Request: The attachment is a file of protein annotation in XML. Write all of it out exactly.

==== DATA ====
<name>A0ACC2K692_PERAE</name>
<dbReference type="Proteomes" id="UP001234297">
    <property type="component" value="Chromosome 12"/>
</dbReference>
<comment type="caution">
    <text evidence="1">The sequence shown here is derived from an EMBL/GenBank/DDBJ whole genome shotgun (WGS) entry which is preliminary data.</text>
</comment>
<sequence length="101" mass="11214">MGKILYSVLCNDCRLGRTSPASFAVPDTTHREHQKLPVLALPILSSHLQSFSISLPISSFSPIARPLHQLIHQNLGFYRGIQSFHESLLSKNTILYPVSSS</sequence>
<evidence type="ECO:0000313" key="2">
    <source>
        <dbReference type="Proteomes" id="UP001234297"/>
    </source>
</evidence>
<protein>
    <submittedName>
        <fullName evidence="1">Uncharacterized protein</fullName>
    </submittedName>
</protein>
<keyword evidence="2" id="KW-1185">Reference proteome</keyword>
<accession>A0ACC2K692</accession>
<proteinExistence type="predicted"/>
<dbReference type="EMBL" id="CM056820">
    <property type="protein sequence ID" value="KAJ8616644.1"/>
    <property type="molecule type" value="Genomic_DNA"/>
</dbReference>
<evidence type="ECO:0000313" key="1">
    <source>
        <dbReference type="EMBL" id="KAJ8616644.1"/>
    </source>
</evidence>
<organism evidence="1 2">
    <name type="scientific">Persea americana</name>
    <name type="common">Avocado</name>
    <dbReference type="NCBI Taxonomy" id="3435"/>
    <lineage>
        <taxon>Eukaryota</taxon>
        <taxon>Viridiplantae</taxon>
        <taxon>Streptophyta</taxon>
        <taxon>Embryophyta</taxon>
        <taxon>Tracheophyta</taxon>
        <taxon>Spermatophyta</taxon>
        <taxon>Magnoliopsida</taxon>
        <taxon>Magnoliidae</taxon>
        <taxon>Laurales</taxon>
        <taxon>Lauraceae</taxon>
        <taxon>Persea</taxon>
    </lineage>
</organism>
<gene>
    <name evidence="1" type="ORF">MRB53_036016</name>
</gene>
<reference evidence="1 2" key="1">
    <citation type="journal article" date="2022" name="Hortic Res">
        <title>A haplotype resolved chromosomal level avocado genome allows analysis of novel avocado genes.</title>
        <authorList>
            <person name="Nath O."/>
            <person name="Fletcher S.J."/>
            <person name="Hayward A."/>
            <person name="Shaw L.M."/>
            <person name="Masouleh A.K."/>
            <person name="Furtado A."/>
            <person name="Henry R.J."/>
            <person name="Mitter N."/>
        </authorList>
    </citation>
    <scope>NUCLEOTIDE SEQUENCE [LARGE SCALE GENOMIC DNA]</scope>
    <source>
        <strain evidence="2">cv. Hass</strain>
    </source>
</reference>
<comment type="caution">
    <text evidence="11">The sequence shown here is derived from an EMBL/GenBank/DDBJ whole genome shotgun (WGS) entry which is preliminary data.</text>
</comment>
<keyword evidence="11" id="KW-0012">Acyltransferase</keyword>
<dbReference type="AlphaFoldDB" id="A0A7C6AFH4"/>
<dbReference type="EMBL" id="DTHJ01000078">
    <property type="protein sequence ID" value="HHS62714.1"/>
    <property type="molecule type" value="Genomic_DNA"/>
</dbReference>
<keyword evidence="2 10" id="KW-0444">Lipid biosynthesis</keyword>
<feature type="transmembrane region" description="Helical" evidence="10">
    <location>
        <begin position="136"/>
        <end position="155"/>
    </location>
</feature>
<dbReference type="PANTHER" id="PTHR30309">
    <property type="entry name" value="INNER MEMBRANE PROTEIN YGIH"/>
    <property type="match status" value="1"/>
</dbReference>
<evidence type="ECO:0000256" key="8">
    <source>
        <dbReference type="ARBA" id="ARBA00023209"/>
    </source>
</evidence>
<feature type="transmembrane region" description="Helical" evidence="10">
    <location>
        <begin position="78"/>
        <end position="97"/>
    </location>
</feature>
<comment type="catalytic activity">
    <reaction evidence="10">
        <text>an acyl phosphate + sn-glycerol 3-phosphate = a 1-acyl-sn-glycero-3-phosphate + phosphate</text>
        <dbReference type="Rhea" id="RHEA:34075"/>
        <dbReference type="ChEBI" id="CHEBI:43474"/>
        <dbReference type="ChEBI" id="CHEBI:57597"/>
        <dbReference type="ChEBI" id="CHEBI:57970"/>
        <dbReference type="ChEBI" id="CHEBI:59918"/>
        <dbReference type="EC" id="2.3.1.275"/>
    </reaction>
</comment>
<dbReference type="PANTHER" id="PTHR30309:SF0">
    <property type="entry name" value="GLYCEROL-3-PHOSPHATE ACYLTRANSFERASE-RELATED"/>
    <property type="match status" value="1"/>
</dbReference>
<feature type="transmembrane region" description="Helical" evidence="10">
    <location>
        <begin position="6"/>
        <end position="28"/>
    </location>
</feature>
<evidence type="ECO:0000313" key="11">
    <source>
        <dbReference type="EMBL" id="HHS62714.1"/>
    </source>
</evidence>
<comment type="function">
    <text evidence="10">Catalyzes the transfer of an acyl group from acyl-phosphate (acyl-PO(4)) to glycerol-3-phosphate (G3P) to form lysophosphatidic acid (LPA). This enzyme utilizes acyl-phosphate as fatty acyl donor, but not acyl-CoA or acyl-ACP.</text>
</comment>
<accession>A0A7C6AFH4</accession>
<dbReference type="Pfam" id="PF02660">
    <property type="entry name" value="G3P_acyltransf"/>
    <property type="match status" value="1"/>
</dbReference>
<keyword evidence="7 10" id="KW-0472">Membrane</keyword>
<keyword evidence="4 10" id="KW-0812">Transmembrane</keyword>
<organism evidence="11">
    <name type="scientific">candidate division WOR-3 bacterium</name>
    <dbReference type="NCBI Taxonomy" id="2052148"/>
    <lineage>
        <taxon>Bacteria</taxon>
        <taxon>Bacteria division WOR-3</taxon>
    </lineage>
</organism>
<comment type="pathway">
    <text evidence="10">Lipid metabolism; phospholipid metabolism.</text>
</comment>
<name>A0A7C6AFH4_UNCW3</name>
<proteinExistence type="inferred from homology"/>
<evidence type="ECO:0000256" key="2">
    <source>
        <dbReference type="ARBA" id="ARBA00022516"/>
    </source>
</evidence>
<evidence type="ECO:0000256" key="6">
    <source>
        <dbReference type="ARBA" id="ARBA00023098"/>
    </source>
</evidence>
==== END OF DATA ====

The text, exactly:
<name>A0ACC2K692_PERAE</name>
<dbReference type="Proteomes" id="UP001234297">
    <property type="component" value="Chromosome 12"/>
</dbReference>
<comment type="caution">
    <text evidence="1">The sequence shown here is derived from an EMBL/GenBank/DDBJ whole genome shotgun (WGS) entry which is preliminary data.</text>
</comment>
<sequence length="101" mass="11214">MGKILYSVLCNDCRLGRTSPASFAVPDTTHREHQKLPVLALPILSSHLQSFSISLPISSFSPIARPLHQLIHQNLGFYRGIQSFHESLLSKNTILYPVSSS</sequence>
<evidence type="ECO:0000313" key="2">
    <source>
        <dbReference type="Proteomes" id="UP001234297"/>
    </source>
</evidence>
<protein>
    <submittedName>
        <fullName evidence="1">Uncharacterized protein</fullName>
    </submittedName>
</protein>
<keyword evidence="2" id="KW-1185">Reference proteome</keyword>
<accession>A0ACC2K692</accession>
<proteinExistence type="predicted"/>
<dbReference type="EMBL" id="CM056820">
    <property type="protein sequence ID" value="KAJ8616644.1"/>
    <property type="molecule type" value="Genomic_DNA"/>
</dbReference>
<evidence type="ECO:0000313" key="1">
    <source>
        <dbReference type="EMBL" id="KAJ8616644.1"/>
    </source>
</evidence>
<organism evidence="1 2">
    <name type="scientific">Persea americana</name>
    <name type="common">Avocado</name>
    <dbReference type="NCBI Taxonomy" id="3435"/>
    <lineage>
        <taxon>Eukaryota</taxon>
        <taxon>Viridiplantae</taxon>
        <taxon>Streptophyta</taxon>
        <taxon>Embryophyta</taxon>
        <taxon>Tracheophyta</taxon>
        <taxon>Spermatophyta</taxon>
        <taxon>Magnoliopsida</taxon>
        <taxon>Magnoliidae</taxon>
        <taxon>Laurales</taxon>
        <taxon>Lauraceae</taxon>
        <taxon>Persea</taxon>
    </lineage>
</organism>
<gene>
    <name evidence="1" type="ORF">MRB53_036016</name>
</gene>
<reference evidence="1 2" key="1">
    <citation type="journal article" date="2022" name="Hortic Res">
        <title>A haplotype resolved chromosomal level avocado genome allows analysis of novel avocado genes.</title>
        <authorList>
            <person name="Nath O."/>
            <person name="Fletcher S.J."/>
            <person name="Hayward A."/>
            <person name="Shaw L.M."/>
            <person name="Masouleh A.K."/>
            <person name="Furtado A."/>
            <person name="Henry R.J."/>
            <person name="Mitter N."/>
        </authorList>
    </citation>
    <scope>NUCLEOTIDE SEQUENCE [LARGE SCALE GENOMIC DNA]</scope>
    <source>
        <strain evidence="2">cv. Hass</strain>
    </source>
</reference>
<comment type="caution">
    <text evidence="11">The sequence shown here is derived from an EMBL/GenBank/DDBJ whole genome shotgun (WGS) entry which is preliminary data.</text>
</comment>
<keyword evidence="11" id="KW-0012">Acyltransferase</keyword>
<dbReference type="AlphaFoldDB" id="A0A7C6AFH4"/>
<dbReference type="EMBL" id="DTHJ01000078">
    <property type="protein sequence ID" value="HHS62714.1"/>
    <property type="molecule type" value="Genomic_DNA"/>
</dbReference>
<keyword evidence="2 10" id="KW-0444">Lipid biosynthesis</keyword>
<feature type="transmembrane region" description="Helical" evidence="10">
    <location>
        <begin position="136"/>
        <end position="155"/>
    </location>
</feature>
<dbReference type="PANTHER" id="PTHR30309">
    <property type="entry name" value="INNER MEMBRANE PROTEIN YGIH"/>
    <property type="match status" value="1"/>
</dbReference>
<evidence type="ECO:0000256" key="8">
    <source>
        <dbReference type="ARBA" id="ARBA00023209"/>
    </source>
</evidence>
<feature type="transmembrane region" description="Helical" evidence="10">
    <location>
        <begin position="78"/>
        <end position="97"/>
    </location>
</feature>
<comment type="catalytic activity">
    <reaction evidence="10">
        <text>an acyl phosphate + sn-glycerol 3-phosphate = a 1-acyl-sn-glycero-3-phosphate + phosphate</text>
        <dbReference type="Rhea" id="RHEA:34075"/>
        <dbReference type="ChEBI" id="CHEBI:43474"/>
        <dbReference type="ChEBI" id="CHEBI:57597"/>
        <dbReference type="ChEBI" id="CHEBI:57970"/>
        <dbReference type="ChEBI" id="CHEBI:59918"/>
        <dbReference type="EC" id="2.3.1.275"/>
    </reaction>
</comment>
<dbReference type="PANTHER" id="PTHR30309:SF0">
    <property type="entry name" value="GLYCEROL-3-PHOSPHATE ACYLTRANSFERASE-RELATED"/>
    <property type="match status" value="1"/>
</dbReference>
<feature type="transmembrane region" description="Helical" evidence="10">
    <location>
        <begin position="6"/>
        <end position="28"/>
    </location>
</feature>
<evidence type="ECO:0000313" key="11">
    <source>
        <dbReference type="EMBL" id="HHS62714.1"/>
    </source>
</evidence>
<comment type="function">
    <text evidence="10">Catalyzes the transfer of an acyl group from acyl-phosphate (acyl-PO(4)) to glycerol-3-phosphate (G3P) to form lysophosphatidic acid (LPA). This enzyme utilizes acyl-phosphate as fatty acyl donor, but not acyl-CoA or acyl-ACP.</text>
</comment>
<accession>A0A7C6AFH4</accession>
<dbReference type="Pfam" id="PF02660">
    <property type="entry name" value="G3P_acyltransf"/>
    <property type="match status" value="1"/>
</dbReference>
<keyword evidence="7 10" id="KW-0472">Membrane</keyword>
<keyword evidence="4 10" id="KW-0812">Transmembrane</keyword>
<organism evidence="11">
    <name type="scientific">candidate division WOR-3 bacterium</name>
    <dbReference type="NCBI Taxonomy" id="2052148"/>
    <lineage>
        <taxon>Bacteria</taxon>
        <taxon>Bacteria division WOR-3</taxon>
    </lineage>
</organism>
<comment type="pathway">
    <text evidence="10">Lipid metabolism; phospholipid metabolism.</text>
</comment>
<name>A0A7C6AFH4_UNCW3</name>
<proteinExistence type="inferred from homology"/>
<evidence type="ECO:0000256" key="2">
    <source>
        <dbReference type="ARBA" id="ARBA00022516"/>
    </source>
</evidence>
<evidence type="ECO:0000256" key="6">
    <source>
        <dbReference type="ARBA" id="ARBA00023098"/>
    </source>
</evidence>